by B.B. Pelletier
I posted an article on foot-pounds back on July 15. A fellow calling himself “nordattack” took issue with what I said. I told him I would need to think about what he had said, then make my reply. Instead, I forgot to do anything about it. On December 21 an anonymous poster very clearly made the argument I should have made, so I’ll give the credit for this post to whoever that was. Here is why I believe foot-pounds is the MOST ACCURATE method to rate power in an airgun.
nordattack proved my point!
nordattack said, “If we are simply told an airgun has 25 foot pounds at the muzzle, again without knowing the weight of the pellet, we are clueless. I mean it could be a 900 caliber pellet going 5 feet per second!” No sir, we are not clueless. I can tell you A LOT of things about an airgun that produces 25 foot-pounds at the muzzle. Here goes!
No manufacturer is going to show their own gun in a bad light.
We know that a spring gun almost always generates greater power with light pellets, while a pneumatic or CO2 gun does just the reverse. So, depending on the powerplant, we can at least determine the range of pellet weights used for testing, if not the exact pellet. If the gun in question is a Diana RWS 350 Magnum, which is a spring gun, and .177 caliber, it has to shoot 6.9-grain Hobby pellets at 1,277 f.p.s. to generate 25 foot-pounds. Since that’s too fast for that rifle (it tops out at about 1,150 f.p.s. in .177), the stated energy is probably false. In .177, an RWS 350 Magnum probably produces a little more than 20 foot-pounds (6.9-grain pellet moving 1,150 f.p.s. at the muzzle).
If, however, the spring rifle happens to be a .22 caliber 350 Magnum, then to produce 25 foot-pounds it would have to shoot 11.9-grain .22-caliber Hobby pellets at 972 f.p.s., which IS believable! And, if it does that, it will probably also shoot 21-grain .22-caliber Kodiaks at about 700 f.p.s., which generates 22.85 foot-pounds. Can I rely on that number? Not exactly, but I can be reasonably certain that the rifle won’t shoot .22 Kodiaks as fast as 775 f.p.s., but that it will be faster than 675 f.p.s. I arrived in that ballpark from the stated foot-pounds, even though I know that, to get those foot-pounds, the manufacturer had to shoot the lightest pellet it could find.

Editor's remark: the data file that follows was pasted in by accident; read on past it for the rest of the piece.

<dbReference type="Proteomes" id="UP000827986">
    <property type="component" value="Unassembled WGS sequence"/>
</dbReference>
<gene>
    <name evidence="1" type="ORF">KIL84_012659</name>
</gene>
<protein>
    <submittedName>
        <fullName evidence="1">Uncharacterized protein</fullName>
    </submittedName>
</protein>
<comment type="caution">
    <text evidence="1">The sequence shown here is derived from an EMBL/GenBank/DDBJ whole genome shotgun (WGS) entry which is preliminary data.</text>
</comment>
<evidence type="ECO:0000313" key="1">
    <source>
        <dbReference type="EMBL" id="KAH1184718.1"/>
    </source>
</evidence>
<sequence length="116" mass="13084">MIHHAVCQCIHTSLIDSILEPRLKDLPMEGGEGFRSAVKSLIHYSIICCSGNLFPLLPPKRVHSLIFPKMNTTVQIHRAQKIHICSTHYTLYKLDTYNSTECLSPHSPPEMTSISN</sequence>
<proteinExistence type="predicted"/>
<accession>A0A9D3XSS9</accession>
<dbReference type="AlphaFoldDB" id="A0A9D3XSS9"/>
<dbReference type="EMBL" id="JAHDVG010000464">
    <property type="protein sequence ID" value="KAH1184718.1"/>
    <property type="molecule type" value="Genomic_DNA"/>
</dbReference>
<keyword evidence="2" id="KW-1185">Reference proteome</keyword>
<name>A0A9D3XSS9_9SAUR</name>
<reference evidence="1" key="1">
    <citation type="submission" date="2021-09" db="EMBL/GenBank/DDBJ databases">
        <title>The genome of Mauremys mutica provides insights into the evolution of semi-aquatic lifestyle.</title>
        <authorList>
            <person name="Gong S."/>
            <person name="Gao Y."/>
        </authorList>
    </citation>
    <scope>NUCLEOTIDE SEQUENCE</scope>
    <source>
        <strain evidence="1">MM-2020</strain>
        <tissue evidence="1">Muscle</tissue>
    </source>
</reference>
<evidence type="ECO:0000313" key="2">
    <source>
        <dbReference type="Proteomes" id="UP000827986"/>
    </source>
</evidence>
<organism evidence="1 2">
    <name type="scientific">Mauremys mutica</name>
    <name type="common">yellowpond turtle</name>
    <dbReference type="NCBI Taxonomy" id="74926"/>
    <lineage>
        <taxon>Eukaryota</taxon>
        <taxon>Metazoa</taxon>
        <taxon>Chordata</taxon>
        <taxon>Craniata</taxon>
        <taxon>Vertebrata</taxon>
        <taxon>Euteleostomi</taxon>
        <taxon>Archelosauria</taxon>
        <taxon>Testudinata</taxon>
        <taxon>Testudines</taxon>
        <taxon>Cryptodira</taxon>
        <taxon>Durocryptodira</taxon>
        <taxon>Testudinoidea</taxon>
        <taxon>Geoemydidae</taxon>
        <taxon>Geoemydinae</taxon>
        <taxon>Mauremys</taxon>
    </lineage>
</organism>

How do you know spring guns get more energy from light pellets, while pneumatics get more energy from heavy pellets?
Simple! I tested several different pellets and observed the results. You can do the same. While this phenomenon is not 100 percent guaranteed, it will turn out that way most of the time.
Knowing the muzzle energy tells you a lot about the airgun!
If you tell me a certain airgun produces 30 foot-pounds in .22 caliber, I know from experience that the gun has enough power to shoot 28-grain Eun Jin pellets. If it’s a spring gun, I know it was tested with light pellets and will only generate about 25 foot-pounds with Eun Jins. Going to the energy calculator on the Pyramyd Air website, I can convert that to a muzzle velocity of 634 f.p.s. If the gun is a PCP, I know that it was probably tested with Eun Jins to get the stated 30 foot-pounds. That’s 694 f.p.s. And, I know that it will get less energy with Kodiaks, perhaps 27 foot-pounds or so, which turns out to be 761 f.p.s. Those numbers are not exact, but they are in the ballpark, and that’s what the energy level of airguns can tell me.
Velocity, alone, has much less meaning
Telling me the muzzle velocity alone is like saying, “Here’s a partial score – Cleveland 11….” You didn’t tell me who they were playing nor what kind of game they were playing. I remember reading about a Beeman P1 that some guy converted to shoot 1/8-inch ball bearings, just so he would get 800 f.p.s. The converted gun was a smoothbore, so the accuracy was lost, but he had that magic number! Velocity by itself is meaningless.
Muzzle energy tells the whole story!
Muzzle energy, however, is the combination of both velocity and the weight of the projectile. Because we know the general span of pellet weights for each caliber, muzzle energy clues us into BOTH pellet weight and velocity at the same time. Knowing the performance of the various powerplants (i.e., spring guns favor light pellets, PCPs and CO2 guns like heavy pellets) allows us to quickly determine the gun’s performance range with all types of ammunition.